Yesterday I urged us all to pursue a “professional” preaching ministry in the sense of being well trained, well informed and well skilled. But there are negative associations with professionalism that I think we would do well to ponder:
1. Don’t be contractually defined. It is hard to stomach professional sports-persons haggling over how many tens of thousands they should be paid each week, and refusing to play until they get what they want. Surely it is worse to sense similar issues with preachers. Obviously the sums involved are considerably smaller, but the idea that a preacher will tell of the glorious grace of God with a smile as long as his own contractual terms are in place is simply wrong. It is difficult when there are employment contracts involved, but surely we preach because of something other than money (and hopefully others will recognize their role in making sure the preachers are provided for appropriately)?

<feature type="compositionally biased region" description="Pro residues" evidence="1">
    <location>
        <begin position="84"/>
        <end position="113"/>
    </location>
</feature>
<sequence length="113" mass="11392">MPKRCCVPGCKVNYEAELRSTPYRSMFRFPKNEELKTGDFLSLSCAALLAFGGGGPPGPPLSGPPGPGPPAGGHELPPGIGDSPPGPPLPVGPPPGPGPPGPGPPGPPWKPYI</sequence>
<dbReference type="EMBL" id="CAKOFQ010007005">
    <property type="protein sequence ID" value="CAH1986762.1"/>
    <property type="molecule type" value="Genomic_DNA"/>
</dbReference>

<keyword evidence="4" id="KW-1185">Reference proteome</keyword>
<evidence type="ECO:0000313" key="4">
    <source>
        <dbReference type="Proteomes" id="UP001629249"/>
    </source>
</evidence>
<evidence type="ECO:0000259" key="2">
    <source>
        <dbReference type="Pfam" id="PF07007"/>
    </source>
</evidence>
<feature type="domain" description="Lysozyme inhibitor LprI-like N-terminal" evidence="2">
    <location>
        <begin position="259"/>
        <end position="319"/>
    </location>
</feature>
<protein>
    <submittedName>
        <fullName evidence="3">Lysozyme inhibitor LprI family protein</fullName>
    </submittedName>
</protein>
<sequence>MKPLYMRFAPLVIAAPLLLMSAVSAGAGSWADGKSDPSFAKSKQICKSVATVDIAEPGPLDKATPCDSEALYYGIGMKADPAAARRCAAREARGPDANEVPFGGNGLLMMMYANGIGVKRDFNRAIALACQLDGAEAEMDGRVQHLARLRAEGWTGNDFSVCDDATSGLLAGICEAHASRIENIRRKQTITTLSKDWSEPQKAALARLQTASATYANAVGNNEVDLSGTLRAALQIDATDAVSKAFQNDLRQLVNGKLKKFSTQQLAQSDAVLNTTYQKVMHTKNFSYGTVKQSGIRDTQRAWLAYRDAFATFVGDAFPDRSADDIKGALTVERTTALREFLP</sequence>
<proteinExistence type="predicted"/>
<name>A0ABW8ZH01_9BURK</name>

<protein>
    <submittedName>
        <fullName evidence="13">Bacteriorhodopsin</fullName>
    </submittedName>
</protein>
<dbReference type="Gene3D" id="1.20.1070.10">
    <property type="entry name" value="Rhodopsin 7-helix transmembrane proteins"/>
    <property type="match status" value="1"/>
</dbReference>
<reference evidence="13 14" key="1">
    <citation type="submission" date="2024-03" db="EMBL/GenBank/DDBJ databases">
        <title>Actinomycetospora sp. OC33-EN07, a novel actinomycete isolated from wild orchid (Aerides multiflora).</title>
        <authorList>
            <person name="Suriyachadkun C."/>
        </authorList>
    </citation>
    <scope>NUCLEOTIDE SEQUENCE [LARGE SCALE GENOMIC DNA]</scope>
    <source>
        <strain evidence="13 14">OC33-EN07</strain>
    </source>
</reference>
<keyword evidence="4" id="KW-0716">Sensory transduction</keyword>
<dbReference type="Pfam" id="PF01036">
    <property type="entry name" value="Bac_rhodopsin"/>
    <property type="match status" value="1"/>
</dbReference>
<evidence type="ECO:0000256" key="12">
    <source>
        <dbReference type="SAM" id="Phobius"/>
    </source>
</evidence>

2. Don’t be selfishly driven. There is nothing wrong with receiving finance in association with preaching. Whether it is a regular stipend, or a loving palm gift, we thank God for any funding given in association with preaching. However, the moment a mercenary attitude creeps in, something is broken. A preacher should be giving of themselves, giving themselves away in ministry. While they shouldn’t starve to death in the process, surely it should be others that are concerned to make sure that doesn’t happen. And when it isn’t a matter of starving, but moving to higher levels of luxury, a preacher concerned with what is received seems to be a preacher who has lost their true focus.
3. Don’t be self-reliant. Another aspect of professionalism that we must be wary of is the idea of self-reliance. That is, the loss of prayerful dependence on God and the loss of humility and perceived weakness. Even the most skilled and capable and gifted individual is still stepping out beyond their own strengths when they open God’s Word before a gathering of people. Let’s be sure never to lose that sense of utter inadequacy as we preach.
What else would you add, either positively or negatively in association with professionalism?